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How should Mitt Romney shift his campaign now?

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Steven Senne/AP

(Read caption) Republican presidential candidate Mitt Romney speaks in Milwaukee last Tuesday.

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Even some of the most anti-Romney Republicans seem to be accepting that Mitt Romney will be their party's nominee.

In the latest Associated Press poll of the GOP's unpledged superdelegates (who can support any candidate they choose at the August convention), Mr. Romney picked up 11 new endorsements over the previous month's poll.

(Of the 114 superdelegates polled, 35 say they support Romney, compared with four for Newt Gingrich, two for Rick Santorum, and one for Ron Paul. The rest are still publicly neutral.)

And Mr. Gingrich, who has scaled back his campaign, admitted on Fox News Sunday that Romney was likely to be the nominee and said that he'll support him at the convention, assuming he gets the 1,144 delegates he needs to sew up the nomination. He also said that Romney has “done a very good job of building a very substantial machine” that could defeat President Obama.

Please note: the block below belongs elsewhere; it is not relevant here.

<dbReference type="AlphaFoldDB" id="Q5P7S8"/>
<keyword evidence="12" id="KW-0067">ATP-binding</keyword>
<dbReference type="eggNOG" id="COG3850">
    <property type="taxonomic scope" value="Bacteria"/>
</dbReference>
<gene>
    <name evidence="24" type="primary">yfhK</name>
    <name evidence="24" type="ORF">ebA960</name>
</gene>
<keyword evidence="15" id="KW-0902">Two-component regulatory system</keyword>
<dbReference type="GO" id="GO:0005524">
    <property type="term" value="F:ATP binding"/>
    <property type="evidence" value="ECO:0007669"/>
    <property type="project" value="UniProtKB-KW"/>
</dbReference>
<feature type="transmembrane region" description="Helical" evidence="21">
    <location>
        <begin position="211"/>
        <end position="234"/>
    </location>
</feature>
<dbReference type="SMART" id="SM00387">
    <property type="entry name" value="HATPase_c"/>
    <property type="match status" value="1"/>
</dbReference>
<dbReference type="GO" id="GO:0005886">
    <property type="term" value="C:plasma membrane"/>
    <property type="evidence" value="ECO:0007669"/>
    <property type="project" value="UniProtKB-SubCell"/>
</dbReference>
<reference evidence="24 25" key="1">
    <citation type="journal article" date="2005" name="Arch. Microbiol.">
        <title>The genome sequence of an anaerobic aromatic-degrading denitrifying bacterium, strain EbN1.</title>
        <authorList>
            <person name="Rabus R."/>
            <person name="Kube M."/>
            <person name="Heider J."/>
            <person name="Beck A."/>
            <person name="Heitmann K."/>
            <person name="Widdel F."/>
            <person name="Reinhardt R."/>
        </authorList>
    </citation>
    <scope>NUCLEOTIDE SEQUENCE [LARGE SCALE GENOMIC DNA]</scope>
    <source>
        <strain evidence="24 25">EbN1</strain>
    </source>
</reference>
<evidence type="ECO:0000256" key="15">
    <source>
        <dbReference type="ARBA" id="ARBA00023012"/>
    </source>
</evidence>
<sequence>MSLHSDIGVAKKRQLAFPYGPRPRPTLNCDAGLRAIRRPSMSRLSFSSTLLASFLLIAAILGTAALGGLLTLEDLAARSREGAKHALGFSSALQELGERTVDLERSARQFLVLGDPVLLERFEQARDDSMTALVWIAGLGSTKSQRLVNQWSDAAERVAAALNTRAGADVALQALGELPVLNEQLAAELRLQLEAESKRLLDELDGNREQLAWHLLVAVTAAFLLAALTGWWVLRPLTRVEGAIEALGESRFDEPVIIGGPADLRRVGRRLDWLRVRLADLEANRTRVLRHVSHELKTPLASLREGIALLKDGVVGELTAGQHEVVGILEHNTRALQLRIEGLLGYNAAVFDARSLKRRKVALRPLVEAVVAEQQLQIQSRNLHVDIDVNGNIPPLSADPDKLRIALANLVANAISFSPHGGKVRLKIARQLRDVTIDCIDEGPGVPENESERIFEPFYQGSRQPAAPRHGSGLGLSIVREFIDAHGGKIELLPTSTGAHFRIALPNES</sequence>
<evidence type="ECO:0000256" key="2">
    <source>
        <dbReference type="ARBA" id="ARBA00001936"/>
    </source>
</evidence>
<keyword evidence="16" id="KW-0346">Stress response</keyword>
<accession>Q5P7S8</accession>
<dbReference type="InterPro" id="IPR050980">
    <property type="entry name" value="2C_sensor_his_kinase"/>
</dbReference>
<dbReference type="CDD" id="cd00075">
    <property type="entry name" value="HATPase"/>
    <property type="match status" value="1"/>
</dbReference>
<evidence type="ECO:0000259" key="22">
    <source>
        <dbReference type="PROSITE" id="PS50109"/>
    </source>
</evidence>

But beating Mr. Obama appears to be a daunting challenge. Polls don't show Romney doing well against the president, and Romney doesn't generate great enthusiasm among many of the Republican faithful.

Pundits and conservatives are full of advice for Romney, though it seems to vary a lot.

Washington Post blogger Jennifer Rubin, author of the influential Right Turn blog, suggests he beef up his policy, focusing on health care (she suggests he develop an alternative to Obamacare), energy policy, and entitlement reforms, and let Obama be the more negative candidate. She also advises Romney to resist the temptation to "pander to women," despite the fact that polls show women in key swing states preferring Obama by wide margins.


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